Bobb Bruno does what he wants, when he wants, and how he wants. No matter the moniker or the expectations, we are merely the merry-go-rounds and dirt-diggers on the vast playground of Planet Bruno. After a recent trip to warped pop and dark drone, Bruno returns to the lengthy shreds that made Goliath Bird Eater's Blood Venus such a charred masterpiece of underground rock. “Tatsumaki” engulfs Side A with a slow stoner rhythm not unlike Dylan Carlson. It's beefy despite its repetitive nature, feeding into the stoner-rock stereotypes with carefully repeated keystones to enhance the listening experience rather than to challenge the altered into any sort of unnecessary movement. The title track is relegated to Side B, but “Blood Generation” is a seed underbelly of high-end synth and low-end bass that eventually combines into an uncouth offspring of big hair and bushy beard. It's where dronesters and metalheads combine in a weird ‘If They Mated,' producing another track that is stuck between Blood Venus and Black Pentagon. “Blood Generation” is ritualistic and futuristic, as if druids have traveled through Stonehenge to discover a world obsessed with Sci-Fi and space travel. It's the sort of confusing mash-ups Bruno makes into killer motifs, and Blood Generation does it in spades.

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Pink Priest
Cold Rock [3” CDR]

[Kimberly Dawn; 2009]

http://www.kimdawn.blogspot.com

By Jspicer

The desolation that rattles through the dusty bones of Cold Rock's opener, “Please Ma'am Pull That Door To,” sets the empty tone of what's to come. Like any good Clint Mansell score, Cold Rock will leave you feeling worse for wear despite the warm glow of a good life bringing you back to your senses. Pink Priest delivers a thunderous smack of reality to your face throughout the four songs of Cold Rock. Each song is a prickly finger from the soil, reaching through the mud, dirt, and worms to grab you by your legs and drag you down to the darkness below. It's the sort of atmospheric drone that, while wearing away at a happy mood, will eventually return you to such smiling graces with its wispy depths and lifelong reassurances. Like any good motivational speaker, you must be brought down to size before you can be built back up, and it's this sort of moribund attitude that infects Cold Rock. Before popping it in, make sure to baton down the hatches, wrap yourself in the heaviest of garments — layering is deadly important — and prepare to face your own mortality and resurrection in a mere 20 minutes. If Christ only had had it this easy.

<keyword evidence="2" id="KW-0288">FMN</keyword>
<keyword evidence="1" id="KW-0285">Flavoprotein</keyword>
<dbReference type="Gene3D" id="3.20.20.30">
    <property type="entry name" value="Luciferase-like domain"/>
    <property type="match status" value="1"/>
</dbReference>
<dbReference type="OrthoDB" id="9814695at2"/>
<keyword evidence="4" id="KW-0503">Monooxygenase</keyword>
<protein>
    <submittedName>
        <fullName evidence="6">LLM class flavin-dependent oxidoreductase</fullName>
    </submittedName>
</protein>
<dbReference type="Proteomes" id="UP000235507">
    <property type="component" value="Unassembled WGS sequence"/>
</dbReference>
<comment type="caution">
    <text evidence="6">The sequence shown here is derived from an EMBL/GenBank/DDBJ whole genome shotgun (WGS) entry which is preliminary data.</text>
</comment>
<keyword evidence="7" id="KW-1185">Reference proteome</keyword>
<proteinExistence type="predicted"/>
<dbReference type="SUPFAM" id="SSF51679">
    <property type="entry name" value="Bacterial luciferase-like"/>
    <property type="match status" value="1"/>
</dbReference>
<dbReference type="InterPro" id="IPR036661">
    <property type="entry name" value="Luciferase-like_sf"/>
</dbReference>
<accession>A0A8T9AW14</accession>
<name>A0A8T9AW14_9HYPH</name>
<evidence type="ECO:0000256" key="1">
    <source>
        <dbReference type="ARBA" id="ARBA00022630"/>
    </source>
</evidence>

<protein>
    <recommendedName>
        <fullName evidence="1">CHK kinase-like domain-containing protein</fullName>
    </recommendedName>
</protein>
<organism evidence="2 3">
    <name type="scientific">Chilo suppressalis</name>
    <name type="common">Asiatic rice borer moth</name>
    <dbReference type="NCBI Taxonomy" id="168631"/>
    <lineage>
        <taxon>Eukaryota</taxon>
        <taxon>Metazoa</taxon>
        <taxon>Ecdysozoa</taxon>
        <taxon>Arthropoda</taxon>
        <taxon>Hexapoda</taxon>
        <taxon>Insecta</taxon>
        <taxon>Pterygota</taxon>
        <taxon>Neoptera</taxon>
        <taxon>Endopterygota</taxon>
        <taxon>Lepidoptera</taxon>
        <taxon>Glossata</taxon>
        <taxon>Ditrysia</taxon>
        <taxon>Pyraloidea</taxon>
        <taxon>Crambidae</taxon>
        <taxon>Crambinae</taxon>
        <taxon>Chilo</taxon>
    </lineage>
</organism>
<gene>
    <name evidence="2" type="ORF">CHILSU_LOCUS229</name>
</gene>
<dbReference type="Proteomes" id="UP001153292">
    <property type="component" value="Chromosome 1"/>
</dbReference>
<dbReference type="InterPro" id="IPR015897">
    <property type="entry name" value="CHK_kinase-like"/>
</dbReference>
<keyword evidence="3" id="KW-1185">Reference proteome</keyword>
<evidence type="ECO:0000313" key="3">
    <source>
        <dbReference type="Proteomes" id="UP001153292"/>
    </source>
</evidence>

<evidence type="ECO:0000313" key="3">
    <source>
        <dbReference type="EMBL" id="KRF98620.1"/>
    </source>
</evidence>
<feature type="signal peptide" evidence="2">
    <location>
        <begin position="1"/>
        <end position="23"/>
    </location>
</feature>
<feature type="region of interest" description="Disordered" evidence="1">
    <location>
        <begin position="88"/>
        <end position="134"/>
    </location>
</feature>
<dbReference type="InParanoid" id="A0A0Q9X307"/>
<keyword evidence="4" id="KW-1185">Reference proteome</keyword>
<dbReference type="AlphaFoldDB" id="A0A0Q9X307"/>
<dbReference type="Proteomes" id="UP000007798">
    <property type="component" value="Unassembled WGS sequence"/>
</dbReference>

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Sundog Peacehouse
Brosound [CS]

[Digitalis; 2009]

http://digitalisindustries.com

By Jspicer

When the idea of Pittsburgh comes to mind, the visions of burly, bearded football players, hard-headed steel mill veterans, and lightning-quick hockey players waltz like sugar plum fairies in our uninitiated heads. The weather-proofed city, with its magnificent eateries and undying passion for sports and production, is the perfect place to find the new bro hybrids, the sort of roughnecks who make California's reality-based bros seem feeble and meek. It's neither of these packs of bros, however, that liquefy in the midst of Brosound, the latest from Pitt trio Sundog Peacehouse. Rather than capture the tough exterior of the Three Rivers area, Chris Mucci, Sal Farina, and Austin Redwood borrow their inspiration from the shimmering waters, blankets of snow, and warm woolen coats of Pittsburgh's winter months. Finding the beauty in the cold, Brosound is cascade after cascade of minty breath strips, Junior Mints, and Klondike bars. Sundog Peacehouse have tapped into the sort of cool thinking-is-believing that keeps a nation from struggling under a summer's piercing heat. Brosound is a slow-paced toboggan, cutting through slushy streets and the heavy frost of winter air, capturing every minute sound and collecting it in eight drone-filled pieces. Remember to bring shades because snow blindness while listening is a distinct possibility.